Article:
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story.lead_photo.caption “Not only can we not accept [the joint patrols], such a development will cause serious problems at the border,” Turkish President Recep Tayyip Erdogan said of the efforts by U.S. forces and a Kurdish-led militia in Syria.

U.S.-Kurdish patrols vexing to Turkey

ANKARA, Turkey -- Turkish President Recep Tayyip Erdogan said Tuesday that joint patrols by U.S. forces and a Kurdish-led militia in northern Syria are "unacceptable."

The U.S.-led coalition against the Islamic State group and the Kurdish-led Syrian Democratic Forces conducted two joint patrols last week after Turkish artillery shelled Kurdish positions in northeastern Syria.

Turkey considers the Kurdish militia that forms the backbone of the Syrian Democratic Forces an extension of the Kurdish insurgency within Turkey. U.S. support for the Kurdish-led forces, who retook large areas from the Islamic State group, has raised tensions between the two NATO allies.

"Not only can we not accept [the joint patrols], such a development will cause serious problems at the border," Erdogan told reporters at parliament.

The Syrian Democratic Forces drove the Islamic State group out of Manbij in 2016. In June, the U.S. and Turkey agreed on a road map in which Kurdish fighters were to withdraw from the town. The Kurdish People's Protection Units militia says it withdrew in July, but Turkish officials say the group, which they view as a terrorist organization, is still present in Manbij.

Grave sites in Iraq yield victims of ISIS

BAGHDAD -- More than 200 mass graves containing between 6,000 and 12,000 bodies have been found in Iraq from the time of the Islamic State group's three-year reign, U.N. investigators said Tuesday.

The 202 graves verified by investigators dot northern Iraq and are a "legacy of [the Islamic State's] terror," according to a joint report by the U.N. mission to Iraq and the U.N. office for human rights. Findings from the grave sites can be used as evidence of the group's crimes, they said.

The graves date from 2014 to 2017 when the militant group ruled some of Iraq's largest cities and towns.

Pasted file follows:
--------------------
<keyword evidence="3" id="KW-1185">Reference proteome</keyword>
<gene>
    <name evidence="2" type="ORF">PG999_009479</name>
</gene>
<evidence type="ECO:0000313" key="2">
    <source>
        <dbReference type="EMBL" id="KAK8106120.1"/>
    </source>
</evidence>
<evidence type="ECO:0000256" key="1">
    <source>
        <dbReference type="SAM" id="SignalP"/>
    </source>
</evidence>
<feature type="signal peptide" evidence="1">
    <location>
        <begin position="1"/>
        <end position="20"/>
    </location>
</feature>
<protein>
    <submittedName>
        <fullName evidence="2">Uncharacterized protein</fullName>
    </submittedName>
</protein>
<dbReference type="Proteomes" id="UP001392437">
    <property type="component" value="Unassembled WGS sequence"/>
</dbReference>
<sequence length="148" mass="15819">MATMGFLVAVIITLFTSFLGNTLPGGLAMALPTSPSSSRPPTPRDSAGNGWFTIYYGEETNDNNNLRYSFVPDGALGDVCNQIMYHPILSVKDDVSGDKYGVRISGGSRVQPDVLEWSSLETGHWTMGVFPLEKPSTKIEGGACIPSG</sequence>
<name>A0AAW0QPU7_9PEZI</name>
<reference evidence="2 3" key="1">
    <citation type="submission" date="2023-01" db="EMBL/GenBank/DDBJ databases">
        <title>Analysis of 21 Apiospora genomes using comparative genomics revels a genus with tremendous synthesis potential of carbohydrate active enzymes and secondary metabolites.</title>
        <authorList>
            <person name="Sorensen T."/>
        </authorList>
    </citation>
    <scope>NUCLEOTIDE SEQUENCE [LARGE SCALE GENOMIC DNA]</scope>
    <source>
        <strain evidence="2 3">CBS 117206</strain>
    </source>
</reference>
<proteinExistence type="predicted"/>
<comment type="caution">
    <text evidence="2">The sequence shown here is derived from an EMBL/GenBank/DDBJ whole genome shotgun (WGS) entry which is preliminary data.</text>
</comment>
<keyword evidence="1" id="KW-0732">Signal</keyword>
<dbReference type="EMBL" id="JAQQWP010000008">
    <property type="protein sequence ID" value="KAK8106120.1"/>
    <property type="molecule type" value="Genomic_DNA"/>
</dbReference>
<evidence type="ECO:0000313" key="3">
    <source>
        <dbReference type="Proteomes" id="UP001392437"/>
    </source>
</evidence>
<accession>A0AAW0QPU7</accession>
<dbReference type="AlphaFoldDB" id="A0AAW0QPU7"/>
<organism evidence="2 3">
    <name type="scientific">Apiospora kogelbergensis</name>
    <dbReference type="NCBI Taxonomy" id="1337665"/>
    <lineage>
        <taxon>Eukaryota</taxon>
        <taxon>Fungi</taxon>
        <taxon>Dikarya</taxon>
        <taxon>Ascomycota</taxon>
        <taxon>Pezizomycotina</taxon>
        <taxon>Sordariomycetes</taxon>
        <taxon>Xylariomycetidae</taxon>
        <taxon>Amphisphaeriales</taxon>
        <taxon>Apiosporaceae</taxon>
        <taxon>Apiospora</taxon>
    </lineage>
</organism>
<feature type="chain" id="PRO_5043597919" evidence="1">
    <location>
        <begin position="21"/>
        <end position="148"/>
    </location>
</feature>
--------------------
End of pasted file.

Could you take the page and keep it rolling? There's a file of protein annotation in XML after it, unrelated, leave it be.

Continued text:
As the militants swept through Iraq and neighboring Syria, they killed captured members of the security forces en masse, expelled or killed members of minority groups, and enslaved women from the Yazidi sect. The U.N. says the widespread violations could amount to genocide.

Several graves found in Iraq's Salahuddin province contain the remains of victims of the 2014 Camp Speicher massacre, when the militants killed around 1,700 Iraqi security forces and army cadets.

Iraqi authorities have exhumed the remains of 1,258 victims from 28 graves, according to the U.N.

U.N.: Afghan vote-violence dead at 56

KABUL, Afghanistan -- A United Nations report released Tuesday found that 56 civilians were killed and 379 others wounded in attacks during Afghanistan's recent parliamentary election.

Fifty-two civilians were killed and 339 others were wounded in election-day violence, the U.N. Assistance Mission in Afghanistan report said. The rest were killed or wounded in the days that followed when delayed polling took place in some provinces.

Election day for Afghanistan's first parliamentary elections since 2010 was Oct. 20 and took place against a backdrop of near-daily attacks by Taliban insurgents, who have seized nearly half the country and have repeatedly refused offers to negotiate with the Afghanistan government. The U.S.-backed government is rife with corruption and many Afghans have said they do not expect the elections to be fair. Yet millions of Afghans have defied Taliban threats and waited, often for hours, to cast their votes.

Voting in some provinces was extended to Oct. 21. Elections were delayed for a week in southern Kandahar province after an attack by an elite Afghan guard killed two top government officials.

6 suspects held in plot to attack Macron

PARIS -- French security agents arrested six people Tuesday over a plot to attack French President Emmanuel Macron, according to a French judicial official.

Prosecutors have opened a preliminary investigation into criminal terrorist association, the judicial official said.

The official, speaking on condition of anonymity to discuss the allegations, said intelligence agents detained the six suspects in three scattered regions: one in the Alps, another in Brittany and four near the Belgian border in Moselle.

The plan to target the French president appeared to be vague and unfinished, but violent, the official said.

Authorities said the six were between the ages of 22 and 62 and included one woman.

Interior Minister Christophe Castaner told reporters they are believed to be far-right activists. Authorities feared "concrete threats" from the group, Castaner said.

French presidents have been targeted several times over the decades. In 2002, a far-right sympathizer tried to attack President Jacques Chirac on the Champs-Elysees in Paris during Bastille Day celebrations.

French President Emmanuel Macron throws a wreath of flowers Tuesday in Les Eparges, France, during a ceremony marking 100 years since the end of World War I.

A Section on 11/07/2018

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